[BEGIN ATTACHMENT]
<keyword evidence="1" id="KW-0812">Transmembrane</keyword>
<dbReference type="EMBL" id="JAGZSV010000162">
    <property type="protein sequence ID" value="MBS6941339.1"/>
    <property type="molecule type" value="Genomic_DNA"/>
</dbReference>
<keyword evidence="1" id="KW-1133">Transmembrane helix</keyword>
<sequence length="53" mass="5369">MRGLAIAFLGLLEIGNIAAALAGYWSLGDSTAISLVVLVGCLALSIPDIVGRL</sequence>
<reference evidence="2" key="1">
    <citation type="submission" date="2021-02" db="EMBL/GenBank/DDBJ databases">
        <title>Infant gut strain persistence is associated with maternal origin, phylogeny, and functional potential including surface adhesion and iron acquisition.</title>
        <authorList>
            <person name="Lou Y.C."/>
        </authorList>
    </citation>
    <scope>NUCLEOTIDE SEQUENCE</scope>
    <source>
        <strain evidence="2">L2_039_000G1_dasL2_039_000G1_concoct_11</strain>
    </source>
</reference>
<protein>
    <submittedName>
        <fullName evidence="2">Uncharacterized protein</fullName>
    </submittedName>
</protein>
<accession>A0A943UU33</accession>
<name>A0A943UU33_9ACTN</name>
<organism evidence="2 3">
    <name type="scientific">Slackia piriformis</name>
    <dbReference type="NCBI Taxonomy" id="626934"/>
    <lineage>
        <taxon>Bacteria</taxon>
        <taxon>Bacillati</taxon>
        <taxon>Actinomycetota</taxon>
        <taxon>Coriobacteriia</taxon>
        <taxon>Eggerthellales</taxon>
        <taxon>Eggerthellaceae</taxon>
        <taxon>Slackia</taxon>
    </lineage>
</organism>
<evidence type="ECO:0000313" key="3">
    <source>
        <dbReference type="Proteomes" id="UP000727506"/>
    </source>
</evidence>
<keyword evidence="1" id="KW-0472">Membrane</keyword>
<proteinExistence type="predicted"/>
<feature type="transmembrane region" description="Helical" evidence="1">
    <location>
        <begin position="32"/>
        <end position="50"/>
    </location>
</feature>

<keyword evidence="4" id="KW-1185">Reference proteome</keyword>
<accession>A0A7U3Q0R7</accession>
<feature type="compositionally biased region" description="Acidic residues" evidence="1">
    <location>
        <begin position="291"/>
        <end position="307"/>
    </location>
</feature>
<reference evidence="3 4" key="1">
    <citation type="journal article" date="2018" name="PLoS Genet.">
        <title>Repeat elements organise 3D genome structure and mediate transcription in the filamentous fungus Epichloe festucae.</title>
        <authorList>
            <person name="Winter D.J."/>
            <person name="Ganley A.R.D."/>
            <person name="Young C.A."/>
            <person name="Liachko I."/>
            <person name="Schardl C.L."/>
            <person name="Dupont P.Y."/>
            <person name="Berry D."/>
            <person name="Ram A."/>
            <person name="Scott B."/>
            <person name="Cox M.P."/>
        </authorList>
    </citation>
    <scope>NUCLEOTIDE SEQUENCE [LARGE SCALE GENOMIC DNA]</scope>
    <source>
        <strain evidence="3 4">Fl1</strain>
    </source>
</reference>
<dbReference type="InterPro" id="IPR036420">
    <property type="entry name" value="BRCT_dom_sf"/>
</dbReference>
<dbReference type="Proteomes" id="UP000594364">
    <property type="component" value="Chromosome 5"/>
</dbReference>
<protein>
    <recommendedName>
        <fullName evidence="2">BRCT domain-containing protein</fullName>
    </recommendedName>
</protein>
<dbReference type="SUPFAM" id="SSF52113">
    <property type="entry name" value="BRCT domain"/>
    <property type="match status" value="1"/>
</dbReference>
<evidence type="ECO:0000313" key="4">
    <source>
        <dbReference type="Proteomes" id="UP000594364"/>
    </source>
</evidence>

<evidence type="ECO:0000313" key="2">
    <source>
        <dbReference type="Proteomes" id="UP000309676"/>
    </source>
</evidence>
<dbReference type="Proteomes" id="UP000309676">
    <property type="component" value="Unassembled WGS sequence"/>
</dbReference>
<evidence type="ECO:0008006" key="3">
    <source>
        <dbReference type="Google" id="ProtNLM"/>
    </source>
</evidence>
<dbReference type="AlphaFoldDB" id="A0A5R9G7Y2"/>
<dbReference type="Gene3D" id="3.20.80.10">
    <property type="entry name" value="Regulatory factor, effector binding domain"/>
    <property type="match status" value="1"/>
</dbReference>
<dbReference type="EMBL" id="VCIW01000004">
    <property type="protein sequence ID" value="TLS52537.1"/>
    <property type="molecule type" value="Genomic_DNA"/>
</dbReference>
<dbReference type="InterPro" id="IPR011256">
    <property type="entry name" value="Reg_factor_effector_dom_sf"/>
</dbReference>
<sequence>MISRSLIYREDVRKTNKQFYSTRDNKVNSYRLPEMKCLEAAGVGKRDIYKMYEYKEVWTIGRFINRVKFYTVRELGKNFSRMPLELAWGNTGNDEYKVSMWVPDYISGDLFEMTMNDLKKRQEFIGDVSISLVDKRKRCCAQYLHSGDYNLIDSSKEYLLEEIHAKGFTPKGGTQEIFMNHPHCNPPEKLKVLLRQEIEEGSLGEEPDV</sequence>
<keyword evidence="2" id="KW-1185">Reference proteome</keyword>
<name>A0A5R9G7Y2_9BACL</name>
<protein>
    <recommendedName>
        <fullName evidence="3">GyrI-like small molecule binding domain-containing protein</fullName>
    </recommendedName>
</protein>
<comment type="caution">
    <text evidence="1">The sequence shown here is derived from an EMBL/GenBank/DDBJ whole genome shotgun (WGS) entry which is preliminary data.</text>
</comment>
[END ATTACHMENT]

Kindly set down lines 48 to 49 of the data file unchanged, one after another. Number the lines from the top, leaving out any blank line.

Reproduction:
    <location>
        <begin position="32"/>